Wednesday, March 6, 2013

The Muppets' Wizard of Oz, Part 2: Robots and Critics and Bears, Oh My!

Alright, it's time for the introduction of Dorothy's travel companions.  While most versions enjoy spending time with each character by themselves, things feel a little rushed this time around, leaving me to wonder what the other 3/5ths of the movie are going to focus on.

First up is Kermit as the Scarecrow.  I know we have to have Kermit as this character because Gonzo and Fozzie fit so well with the other two travelers, but Kermit never really strikes me as a Scarecrow.  The Scarecrow has to be somewhat of an idiot savant, seemingly dumb, but capable of brilliant insights due to his simple approach to complex ideas.  Kermit is already smart.  So, he has to be dumbed down a bit at times, which just doesn't work.  Link Hogthrob would have been a great Scarecrow, but that ain't happening.

I do like how they incorporate his collar into the costume.

Kermitcrow and Dorothy bond over their dreams of becoming a star and Kermit reminds her to follow her dreams.  Thanks for the advice!

Down the road, Gonzo is frozen as the Tin Thing.  Unlike the Tin Woodman, the Tin Thing is a robot created by the Wicked Witch to spy on Oz's inhabitants.  He knows everything with his computer brain, but wishes he has a heart like when he was a whatever.  Gonzo fits perfectly for this role because, like the Tin Woodman, he is capable of great, subtle compassion.

Good casting choice and a great design.

Finally, we run into the Cowardly Fozzie Bear-Lion.  Fozzie often gets stuck with this role and it works because he is such a weak-willed character, but when his friends are in trouble, he defends them to the end.  Also, the Lion wants to be a stand up comedian, but he has stage fright.  Of course.

This movie might just work out after all.

With our team assembled, it's time for a song!  Unfortunately, it is no "If I Only Had a Brain" or "We're Off to See The Wizard."  So, lets move right along.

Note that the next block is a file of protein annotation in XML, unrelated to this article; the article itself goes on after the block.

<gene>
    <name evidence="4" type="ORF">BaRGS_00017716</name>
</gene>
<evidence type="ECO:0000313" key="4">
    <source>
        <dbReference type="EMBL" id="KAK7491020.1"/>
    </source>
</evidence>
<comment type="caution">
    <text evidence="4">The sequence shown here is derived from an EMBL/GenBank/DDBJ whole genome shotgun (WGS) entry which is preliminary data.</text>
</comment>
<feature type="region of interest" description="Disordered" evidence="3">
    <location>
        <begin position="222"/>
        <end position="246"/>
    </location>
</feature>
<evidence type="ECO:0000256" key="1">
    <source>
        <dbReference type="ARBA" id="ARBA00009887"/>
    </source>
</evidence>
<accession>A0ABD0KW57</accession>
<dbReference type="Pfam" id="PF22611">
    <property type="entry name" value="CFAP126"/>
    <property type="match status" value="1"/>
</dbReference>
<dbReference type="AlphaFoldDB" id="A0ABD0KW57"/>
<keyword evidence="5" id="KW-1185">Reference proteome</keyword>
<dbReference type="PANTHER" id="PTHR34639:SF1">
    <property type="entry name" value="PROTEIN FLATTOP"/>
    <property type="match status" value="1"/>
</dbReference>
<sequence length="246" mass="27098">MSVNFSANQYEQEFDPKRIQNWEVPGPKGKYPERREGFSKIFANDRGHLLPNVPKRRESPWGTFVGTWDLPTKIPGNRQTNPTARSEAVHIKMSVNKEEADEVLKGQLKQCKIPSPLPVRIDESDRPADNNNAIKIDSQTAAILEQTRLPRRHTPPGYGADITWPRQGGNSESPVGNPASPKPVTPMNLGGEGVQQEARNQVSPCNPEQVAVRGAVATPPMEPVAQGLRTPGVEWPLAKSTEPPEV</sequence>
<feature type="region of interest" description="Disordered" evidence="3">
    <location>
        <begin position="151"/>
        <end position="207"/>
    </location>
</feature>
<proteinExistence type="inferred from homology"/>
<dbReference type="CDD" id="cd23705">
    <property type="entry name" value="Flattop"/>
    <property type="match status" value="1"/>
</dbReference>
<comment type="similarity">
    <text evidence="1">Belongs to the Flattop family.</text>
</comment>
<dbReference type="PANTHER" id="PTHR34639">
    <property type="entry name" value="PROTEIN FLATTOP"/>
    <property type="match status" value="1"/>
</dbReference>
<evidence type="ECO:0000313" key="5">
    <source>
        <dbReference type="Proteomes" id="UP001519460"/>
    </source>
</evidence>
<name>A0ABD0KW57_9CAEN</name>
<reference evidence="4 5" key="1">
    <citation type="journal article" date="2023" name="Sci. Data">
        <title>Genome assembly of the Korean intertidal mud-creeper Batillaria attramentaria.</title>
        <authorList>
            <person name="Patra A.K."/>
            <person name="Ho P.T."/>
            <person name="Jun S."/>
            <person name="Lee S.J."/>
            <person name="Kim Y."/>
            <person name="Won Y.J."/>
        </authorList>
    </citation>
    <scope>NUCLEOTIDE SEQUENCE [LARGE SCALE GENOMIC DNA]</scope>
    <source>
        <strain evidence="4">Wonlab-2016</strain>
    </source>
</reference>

Next scene!

Our group encounters their first obstacle, a precarious bridge that is guarded by the Kalidah Critics.  The Kalidahs are your typical Oz monsters, but now, instead of being physically intimidating, it is a mental attack on our heroes psyche.  This scene works very well.  It's not perfect, because there is never a point in which the characters are in any real danger, but the fact that the monsters are harsh critics fits with the new theme of achieving one's dreams and over-coming self doubt.

Finally, a valid role for these two!

Of course, the Lion has the hardest time crossing the bridge, but this results in a super sweet moment in which the Tin Thing goes back across the perilous canyon in order to calmly talk his friend through it and support him.  It's very genuine and the moment isn't overly broad or played for laughs.  It's just Gonzo doing what Gonzo does best.

Across the bridge, the gang makes it to the nightclub Poppyfields, referencing the deadly, sleep-inducing poppy fields from the story.  This seems to be the hangout spot for the Electric Mayhem and leftover characters from Muppets Tonight.

Hey, Clifford's got his shades back!

The band plays a hypnotic song called "Nap Time" that causes Dorothy, Toto, and the Lion to fall asleep.  Now, as in the original, the flowers don't affect the non-organic Scarecrow and Tin Woodman, although it isn't really explained why the song won't affect them this time.

We went deaf, momentarily?

Nonetheless, the Muppets are too small to carry the sleepers through out of danger, so they must call upon the mousy Munchkins from earlier.  So, basically, the mice from the original are combined with the Munchkins.  That's clever.

Good job, movie!

Up next, our friends wake up and we make it to the Emerald City!

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